Monday, August 9, 2010
I don't love Cricket, I like it
Despite the strong allure of sitting in the sun drinking lager all day, the idea that I would have to keep an eye out for a ball that weighs the same as a small child and is as hard as a Duckworth-Lewis calculation seems a step too far on the dangerous side. I mean, if I wanted to combine stupid risks and drinking, I would just go for a beer with my Brother-in-law in the Czech Republic.
Nope, I’m off to the new version of cricket, Twenty20. I know purists hate it, it’s fun, it’s fast and you actually get a result, so you can see their problem with it. Plus all the teams get to dress in bright colours and not those dreary old whites. From the point of view of a person that has to do all the washing at home, I’m anti white anyway. After all, you can’t spray fabreeze on something white when you’ve forgotten to wash it and still pretend it’s clean. With colours I can and often do.
Luckily enough I had won a pair of tickets, so I invited my cricket mad mate JG to come with me. Not only could I pick his brain on cricket law and etiquette, but he was also a booze hound not unlike myself, so he would obviously know the best place to sit. Apparently you need the perfect combination of view and accessibility to the bar. To be quite honest I wasn’t too worried about the view, I was escaping from the kids for the day, so we could have been watching women’s darts for all I cared.
Walking into the ground I was struck by how much quieter the crowd was compared to a football match. I realise that you get a lot less fans at a cricket match, even compared to those small provincial teams like Tottenham, but everything seemed quite jolly and subdued. There was no tension in the air, just a feeling of calculated nonchalance. Missing was the smell of fried onions, instead replaced by a heady mixture of Old Spice and linseed oil.
Beers needed to be procured first, seats second. Those kinds of priorities are ones I am always happy to go along with. As we took our place in a very polite and organised queue, I looked around to take in my surroundings. Above the bar were photos of all the previous Essex Captains, proud, distinguished, moustachioed men. Oh, and Ronnie Irani.
We stepped out of the clubhouse with our pints of Oranjeboom, a lager I thought had disappeared with my milk teeth. I shielded my eyes from the sun and looked out at the pitch, which we were viewing side on. I then had to shield my eyes again as the Middlesex team took to the field to warm up, resplendent in bright pink. I had put my back out the previous day so we decided to stand against the clubhouse wall for a while, the fact that we were standing next to the nearest door to the bar was nothing but mere coincidence.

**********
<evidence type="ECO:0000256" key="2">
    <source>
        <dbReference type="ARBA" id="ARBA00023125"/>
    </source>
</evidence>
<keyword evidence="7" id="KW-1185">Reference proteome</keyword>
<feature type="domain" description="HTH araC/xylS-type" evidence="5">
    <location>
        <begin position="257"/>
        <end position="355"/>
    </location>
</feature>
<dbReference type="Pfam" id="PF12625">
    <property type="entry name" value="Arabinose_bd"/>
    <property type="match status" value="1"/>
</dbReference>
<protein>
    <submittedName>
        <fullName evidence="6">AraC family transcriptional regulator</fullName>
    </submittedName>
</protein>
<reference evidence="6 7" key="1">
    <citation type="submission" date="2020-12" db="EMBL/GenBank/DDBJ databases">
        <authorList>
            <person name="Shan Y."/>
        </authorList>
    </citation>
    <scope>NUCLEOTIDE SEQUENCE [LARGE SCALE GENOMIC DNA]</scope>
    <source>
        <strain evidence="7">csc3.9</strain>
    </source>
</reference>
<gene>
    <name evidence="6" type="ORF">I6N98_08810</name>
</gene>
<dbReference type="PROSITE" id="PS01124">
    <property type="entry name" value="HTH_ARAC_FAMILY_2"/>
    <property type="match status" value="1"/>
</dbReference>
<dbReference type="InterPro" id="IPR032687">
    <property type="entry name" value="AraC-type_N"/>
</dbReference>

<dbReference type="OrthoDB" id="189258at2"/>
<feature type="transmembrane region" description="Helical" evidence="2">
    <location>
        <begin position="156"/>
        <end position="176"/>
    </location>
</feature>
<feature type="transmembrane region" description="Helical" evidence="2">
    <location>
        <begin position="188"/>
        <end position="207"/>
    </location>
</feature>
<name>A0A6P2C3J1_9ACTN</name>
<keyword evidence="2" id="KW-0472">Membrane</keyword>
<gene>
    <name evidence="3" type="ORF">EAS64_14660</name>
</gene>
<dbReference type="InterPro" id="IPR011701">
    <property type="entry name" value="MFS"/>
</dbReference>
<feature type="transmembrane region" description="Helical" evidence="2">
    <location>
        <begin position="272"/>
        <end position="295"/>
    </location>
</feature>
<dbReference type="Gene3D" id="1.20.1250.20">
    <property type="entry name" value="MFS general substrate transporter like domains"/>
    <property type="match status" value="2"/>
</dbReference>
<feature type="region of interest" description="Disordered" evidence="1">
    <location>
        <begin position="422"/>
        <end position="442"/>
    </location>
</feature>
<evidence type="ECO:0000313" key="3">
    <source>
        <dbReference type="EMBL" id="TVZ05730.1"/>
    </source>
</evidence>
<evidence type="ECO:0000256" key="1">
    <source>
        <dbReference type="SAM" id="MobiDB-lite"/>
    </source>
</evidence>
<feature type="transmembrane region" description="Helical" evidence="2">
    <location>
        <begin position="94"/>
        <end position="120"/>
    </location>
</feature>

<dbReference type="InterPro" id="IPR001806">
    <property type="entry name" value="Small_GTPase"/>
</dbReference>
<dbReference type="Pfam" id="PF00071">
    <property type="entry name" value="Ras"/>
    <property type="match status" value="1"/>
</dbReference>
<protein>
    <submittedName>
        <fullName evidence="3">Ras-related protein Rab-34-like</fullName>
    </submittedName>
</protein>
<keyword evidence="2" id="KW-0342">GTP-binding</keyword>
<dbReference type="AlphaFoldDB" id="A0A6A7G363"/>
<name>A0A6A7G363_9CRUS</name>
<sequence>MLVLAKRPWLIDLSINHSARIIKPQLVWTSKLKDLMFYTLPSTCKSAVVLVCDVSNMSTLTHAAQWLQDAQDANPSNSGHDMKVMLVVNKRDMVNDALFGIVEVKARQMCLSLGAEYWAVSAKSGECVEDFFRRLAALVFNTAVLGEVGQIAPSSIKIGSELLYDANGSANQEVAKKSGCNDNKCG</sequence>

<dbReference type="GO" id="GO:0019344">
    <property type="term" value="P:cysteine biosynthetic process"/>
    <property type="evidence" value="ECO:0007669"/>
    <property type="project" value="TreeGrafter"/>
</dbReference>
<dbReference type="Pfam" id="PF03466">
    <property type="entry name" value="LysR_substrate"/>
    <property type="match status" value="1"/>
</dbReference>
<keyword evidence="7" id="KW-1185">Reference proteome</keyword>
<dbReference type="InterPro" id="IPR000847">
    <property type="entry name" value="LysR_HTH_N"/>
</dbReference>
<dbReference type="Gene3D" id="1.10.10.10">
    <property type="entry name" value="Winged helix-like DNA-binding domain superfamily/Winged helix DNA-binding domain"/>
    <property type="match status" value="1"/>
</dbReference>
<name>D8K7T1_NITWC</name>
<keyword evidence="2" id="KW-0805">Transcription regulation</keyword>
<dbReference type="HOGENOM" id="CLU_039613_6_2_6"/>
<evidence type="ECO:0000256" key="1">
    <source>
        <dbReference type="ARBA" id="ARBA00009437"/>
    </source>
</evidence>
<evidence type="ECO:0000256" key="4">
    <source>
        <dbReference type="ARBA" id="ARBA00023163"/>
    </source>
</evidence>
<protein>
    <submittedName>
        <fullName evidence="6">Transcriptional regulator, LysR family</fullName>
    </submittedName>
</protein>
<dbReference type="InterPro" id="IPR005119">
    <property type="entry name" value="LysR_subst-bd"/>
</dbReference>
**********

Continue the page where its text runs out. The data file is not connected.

As I was purchasing my third pint, the teams decided to take to the field and a polite round of applause rippled around the ground, more of a royal wave than a Mexican one. Essex were fielding first, and the fine chap to my right obviously mistook my three pint mellow face for that of a cricket expert. He voiced the opinion that we should open the bowling with someone that was proficient in the art of in-swinging. I voiced the opinion that I had only had a few drinks and it was a bit early to be asking me to throw my keys into the middle of the table. My new friend decided to move elsewhere.
It was towards the end of the innings, and mid pint number six, that I heard the glorious sound of ball hitting willow in the perfect pitch. I knew the ball had been hit for 6 before I even turned around to watch its trajectory. I had been asking the new gentleman standing next to me how much a cricket ball actually weighed, this had become annoyingly important to me as I had had an idea for a blog. The next sound I heard as I struggled to find the balls trajectory, was the noise of something weighing 163 grammes (I googled it in the end) and travelling 60 mph, hitting the brick wall a meter above my head. The ball bounced off the wall and hit the guy 4 rows in front of me in the back of the head.
Despite the shock of a near miss, I still managed to laugh like a loon at the poor bloke, which seemed to be the correct etiquette as everybody else was. I looked up to see the mark where the ball had struck and realised I was standing under the O in ESSEX COUNTY CRICKET. Maybe the opposition were using the circle as target practise, maybe it was a fluke? Either or, I decided to take a couple of steps to the left and stand underneath the Y. I mean, why not?
The innings soon ended and it was half time, or tea. I had stopped caring about the correct terminology by then, and started on the spirits as the pint glasses were becoming too heavy to hold. The Essex innings went by in a bit of a blur. I do remember that the bowler we had been having a pop at had then turned into an excellent batsman, but I may be wrong about that, they all looked the same to me. It all got a bit tense towards the end, I could tell because the crowd had actually started to make a bit of noise. We eventually lost by 11 runs, but apparently it didn’t matter because Surrey or Sussex or Stockbrokers XI, I don’t know which, had also lost so we were through to the next round.
I can’t really remember much about the journey home, although I do know we stopped in a pub before we got on the train. I also know that I was 10 minutes from home at 9pm, yet walked through the door at 11pm? The next morning my head hurt, my only consolation was that it probably didn’t hurt as much as it would have had the ball actually hit it.
In conclusion, the only difference my untrained eye can see between a Twenty20 match and a five day test is that with one you drink all afternoon, and the other you drink for five days. Maybe that’s why they call it a test?